how others perceive your gender presentation.
Gender Presentation:
how people express their gender based on mannerisms, dress, etc. A person’s gender presentation may not always match their gender identity.
Gender Queer:
people who don’t identify as either specifically a man or a woman, but rather something outside the traditional binary concept of gender.
Gender variant:
A term, often used to describe children and youth, that describes those who dress, behave, or express themselves in a way that does not confirm with dominant gender norms. Some people do not use this term because they feel it suggests these identities are abnormal. (See gender nonconforming.)
Gay-Straight Alliance (also called Gender-Sexuality Alliance and Queer-Straight Alliance). GSAs are youth-led, adult-advised school activity organizations that foster understanding and allyship between LGBTQ and straight youth. Widespread in high schools, more and more middle schools are sponsoring GSAs.  PFLAG itself has been called "a GSA for adults".
Of or pertaining to the practices and institutions that privilege heterosexuality, heterosexual relationships, and traditional gender roles as “natural” within society. Heteronormativity implies that people fall into only one of two distinct sexes.
assumption that everyone is heterosexual, or that being heterosexual is normal or better. Also, the system of benefits or privileges given to individuals who identify as heterosexual.
An outdated clinical term often considered derogatory and offensive, as opposed to the preferred terms, gay and lesbian.
people who are born with physical or genetic characteristics that do not fit the clinical definition of male or female. Intersex has replaced the medically inaccurate and offensive term hermaphrodite. Recently the acronym DSD (disorders of sex differentiation) has come into use among the medical community because many of intersex characteristics have serious medical implications requiring intervention.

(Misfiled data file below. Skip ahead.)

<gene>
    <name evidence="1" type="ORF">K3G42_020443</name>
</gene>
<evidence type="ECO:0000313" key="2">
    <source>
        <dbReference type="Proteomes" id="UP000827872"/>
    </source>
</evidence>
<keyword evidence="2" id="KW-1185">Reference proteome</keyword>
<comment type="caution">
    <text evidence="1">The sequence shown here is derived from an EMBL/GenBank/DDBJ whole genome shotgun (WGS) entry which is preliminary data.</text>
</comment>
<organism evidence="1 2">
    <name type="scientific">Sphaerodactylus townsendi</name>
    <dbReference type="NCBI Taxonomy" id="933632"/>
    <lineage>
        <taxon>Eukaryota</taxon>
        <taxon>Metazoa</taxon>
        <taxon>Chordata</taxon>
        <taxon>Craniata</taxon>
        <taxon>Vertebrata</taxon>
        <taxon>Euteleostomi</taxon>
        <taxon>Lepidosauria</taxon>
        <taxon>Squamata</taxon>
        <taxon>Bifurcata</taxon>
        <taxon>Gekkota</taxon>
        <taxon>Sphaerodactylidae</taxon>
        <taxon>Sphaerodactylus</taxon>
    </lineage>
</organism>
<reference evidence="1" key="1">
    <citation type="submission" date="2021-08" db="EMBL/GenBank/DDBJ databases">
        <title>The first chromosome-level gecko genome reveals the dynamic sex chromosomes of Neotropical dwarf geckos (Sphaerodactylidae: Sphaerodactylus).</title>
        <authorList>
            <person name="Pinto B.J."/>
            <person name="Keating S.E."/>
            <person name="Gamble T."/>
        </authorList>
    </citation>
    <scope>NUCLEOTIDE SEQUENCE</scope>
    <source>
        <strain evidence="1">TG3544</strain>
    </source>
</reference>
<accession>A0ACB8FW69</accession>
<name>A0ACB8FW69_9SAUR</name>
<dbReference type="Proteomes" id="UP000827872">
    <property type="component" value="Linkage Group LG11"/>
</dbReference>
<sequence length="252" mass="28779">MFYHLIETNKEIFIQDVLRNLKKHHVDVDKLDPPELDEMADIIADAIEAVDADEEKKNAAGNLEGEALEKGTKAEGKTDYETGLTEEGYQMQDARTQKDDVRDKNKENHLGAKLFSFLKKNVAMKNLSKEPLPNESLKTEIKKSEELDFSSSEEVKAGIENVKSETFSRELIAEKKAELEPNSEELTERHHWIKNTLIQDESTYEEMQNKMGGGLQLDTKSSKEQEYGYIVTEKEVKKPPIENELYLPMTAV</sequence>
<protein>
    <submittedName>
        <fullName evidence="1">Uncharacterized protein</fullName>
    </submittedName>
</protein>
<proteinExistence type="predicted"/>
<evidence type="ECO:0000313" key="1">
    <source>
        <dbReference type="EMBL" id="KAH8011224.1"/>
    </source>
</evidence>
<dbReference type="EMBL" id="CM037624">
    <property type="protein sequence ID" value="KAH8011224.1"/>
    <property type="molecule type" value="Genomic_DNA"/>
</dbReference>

A person identifying as female whose emotional, romantic, and/or physical attraction is to other people who identify as female. People who are lesbians need not have had any sexual experience; it is the attraction that helps determine orientation.
An acronym for lesbian, gay, bisexual, transgender and queer or questioning which refers to these individuals collectively. Occasionally extended to include other groups; e.g., LGBTQQAIA (adding Questioning, Asexual, Intersex, and Allies).
A negative term often incorrectly used to describe the lives of people who are LGBTQ, e.g. "LGBTQ lifestyle". The term is disliked because it implies that being LGBTQ is a choice. Try using LGBTQ lives instead.
Describes people who openly self-identify as LGBTQ in their public and/or professional lives.
Acronym for Marginalized Orientations, Gender Identities, and Intersex, or Marginalized Orientations, Gender Alignments, and Intersex. These are fairly recent and somewhat politicized coinages that (admirably) seek to replace LGBTQQAIA's lengthy string of discrete labels with a simpler, more inclusive term. The politicization involves those who don't have or don't want labels, that do not want to use reclaimed slurs, and may reject including allies as part of the group.